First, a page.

Most Active Stories
- Update: Speaker Demands Apology For Abortion Remark During Debate Over Fourth Graders' Bird Bill
- Former UNH Student Goes It Alone In Criminal Court, Wins 'Not Guilty' Verdict
- With New Home, 3S Artspace Hopes To Be Hub For Arts, Food In Portsmouth
- Citing Lack Of Support, Broderick Steps Down From UNH Law Post
- Spring Book Picks 2015
Thu January 23, 2014
How North Country Reps Voted On Burying Electric Transmission Lines
Only one representative from the North Country voted Wednesday against a bill that would encourage state regulators to give preference to electric transmission lines that are buried or located along public highways.
It directs the state’s Site Evaluation Committee to give preference to power lines that are buried or use public rights-of-way instead of crossing private land.
It also says the Site Evaluation Committee “may presume any line not required for system reliability and not proposed to be substantially buried will have an unreasonably adverse effect on aesthetics.”
Aesthetics is one of the factors the committee is supposed to consider when considering projects.
The bill, sponsored by Larry Rappaport, a Republican from Colebrook, had the support of opponents of the controversial Northern Pass project.
The only North Country representative to vote against the bill was Edmond Gionet, a Republican from Lincoln.
In an e-mail Gionet said one of his reasons was that “given the fact that our nation was built on free enterprise don't mess with it.”
“It may appear to you that the vociferous group against Northern Pass is woven into the fabric of New Hampshire. Take a closer look,” he continued. “The majority of my constituents, the real backbone of New Hampshire, support it.”
However, in 2011 Lincoln voted against the Northern Pass.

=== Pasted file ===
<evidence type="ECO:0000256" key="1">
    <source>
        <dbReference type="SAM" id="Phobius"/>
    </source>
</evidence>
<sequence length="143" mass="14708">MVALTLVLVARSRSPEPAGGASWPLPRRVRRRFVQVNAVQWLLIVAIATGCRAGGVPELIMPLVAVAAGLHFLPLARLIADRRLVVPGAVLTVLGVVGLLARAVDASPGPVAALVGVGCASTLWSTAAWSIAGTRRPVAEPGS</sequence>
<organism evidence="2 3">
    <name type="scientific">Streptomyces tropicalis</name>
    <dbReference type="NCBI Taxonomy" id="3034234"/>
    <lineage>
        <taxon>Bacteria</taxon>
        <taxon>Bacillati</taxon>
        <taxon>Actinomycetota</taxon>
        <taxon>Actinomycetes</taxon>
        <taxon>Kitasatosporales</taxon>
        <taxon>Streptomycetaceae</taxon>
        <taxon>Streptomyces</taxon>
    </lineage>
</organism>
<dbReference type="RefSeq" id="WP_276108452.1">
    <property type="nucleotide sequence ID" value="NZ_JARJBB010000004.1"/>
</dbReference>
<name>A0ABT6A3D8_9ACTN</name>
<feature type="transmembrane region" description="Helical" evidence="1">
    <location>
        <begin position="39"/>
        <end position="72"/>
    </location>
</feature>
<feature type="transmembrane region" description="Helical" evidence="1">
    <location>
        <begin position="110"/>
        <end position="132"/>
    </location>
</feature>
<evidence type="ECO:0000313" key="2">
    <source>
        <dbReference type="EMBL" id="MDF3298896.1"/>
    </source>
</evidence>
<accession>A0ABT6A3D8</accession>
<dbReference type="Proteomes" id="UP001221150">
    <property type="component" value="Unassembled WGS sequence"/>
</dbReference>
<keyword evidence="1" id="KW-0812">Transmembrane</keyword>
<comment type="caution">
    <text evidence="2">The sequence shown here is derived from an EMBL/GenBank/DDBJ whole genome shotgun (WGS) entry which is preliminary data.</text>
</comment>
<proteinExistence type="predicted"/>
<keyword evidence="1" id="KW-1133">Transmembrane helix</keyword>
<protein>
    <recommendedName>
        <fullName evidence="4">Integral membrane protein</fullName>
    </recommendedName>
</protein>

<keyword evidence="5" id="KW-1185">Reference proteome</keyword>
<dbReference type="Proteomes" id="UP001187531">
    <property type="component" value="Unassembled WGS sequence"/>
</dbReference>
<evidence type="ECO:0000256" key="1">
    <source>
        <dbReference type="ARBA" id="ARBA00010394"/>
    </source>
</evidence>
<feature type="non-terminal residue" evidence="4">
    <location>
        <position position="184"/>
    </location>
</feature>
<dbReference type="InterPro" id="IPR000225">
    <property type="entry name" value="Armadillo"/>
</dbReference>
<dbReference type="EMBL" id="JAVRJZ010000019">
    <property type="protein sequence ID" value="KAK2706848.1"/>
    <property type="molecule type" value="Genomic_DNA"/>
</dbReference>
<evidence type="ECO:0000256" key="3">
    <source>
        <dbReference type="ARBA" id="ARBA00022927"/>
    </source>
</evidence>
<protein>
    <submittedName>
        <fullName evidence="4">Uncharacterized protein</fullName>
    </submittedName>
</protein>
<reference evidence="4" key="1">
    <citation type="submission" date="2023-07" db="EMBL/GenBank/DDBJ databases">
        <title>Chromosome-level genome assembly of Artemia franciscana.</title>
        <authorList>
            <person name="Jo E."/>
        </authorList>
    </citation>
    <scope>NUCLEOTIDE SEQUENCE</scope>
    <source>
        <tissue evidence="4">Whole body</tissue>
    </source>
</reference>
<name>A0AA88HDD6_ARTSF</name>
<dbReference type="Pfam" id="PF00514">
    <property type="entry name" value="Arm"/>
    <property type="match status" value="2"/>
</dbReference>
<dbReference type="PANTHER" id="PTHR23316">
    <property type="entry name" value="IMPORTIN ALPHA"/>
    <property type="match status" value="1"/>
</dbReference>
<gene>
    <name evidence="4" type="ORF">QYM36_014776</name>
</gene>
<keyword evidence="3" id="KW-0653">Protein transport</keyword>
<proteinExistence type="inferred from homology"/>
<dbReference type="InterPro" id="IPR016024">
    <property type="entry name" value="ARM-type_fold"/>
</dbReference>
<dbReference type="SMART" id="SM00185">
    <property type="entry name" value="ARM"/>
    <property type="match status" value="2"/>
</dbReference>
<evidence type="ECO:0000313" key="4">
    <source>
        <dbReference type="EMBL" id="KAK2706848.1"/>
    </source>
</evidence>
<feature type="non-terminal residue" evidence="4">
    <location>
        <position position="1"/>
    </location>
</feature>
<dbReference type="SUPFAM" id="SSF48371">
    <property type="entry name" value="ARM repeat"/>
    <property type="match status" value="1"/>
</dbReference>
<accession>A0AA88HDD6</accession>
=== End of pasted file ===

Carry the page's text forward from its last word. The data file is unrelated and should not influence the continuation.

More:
The bill now must get an okay from the Ways and Means Committee and face a second vote in the House before it can be passed along to the Senate.
Should it become law it would not require lines to be buried or located on existing rights-of-way, something Northern Pass opponents would like.
But it means that the SEC would begin with the premise that burying lines or locating them along existing rights-of-way is preferable, said Doug Patch, a lawyer who was on the SEC for almost a decade. The applicant would then have to present evidence showing that was not the best method.
Representatives from the North Country who voted in favor of requiring lines to be buried or located along state rights-of-way were:
Rebecca Brown, Sugar Hill, Democrat
Ralph Doolan, Littleton, Republican
Susan Ford, Easton, Democrat
Marcia Hammon, Whitefield, Democrat
William Hatch, Gorham, Democrat
Linda Lauer, Bath, Democrat
Linda Massimilla, Littleton, Democrat
Wayne Moynihan, Dummer, Democrat
Larry Rappaport, Colebrook, Republican
Leon Rideout, Lancaster, Republican
Herb Richardson, Lancaster, Republican
Robert Theberge, Berlin, Democrat
Yvonne Thomas, Berlin, Democrat
Brad Bailey, Monroe, Republican
Representatives from the North County who voted against the bill were:
Edmond Gionet, Lincoln, Republican
Representatives from the North County who were excused from voting were:
Gary M Coulombe, Berlin, Democrat
Larry Enman, Errol, Democrat
To see how other representatives voted go here.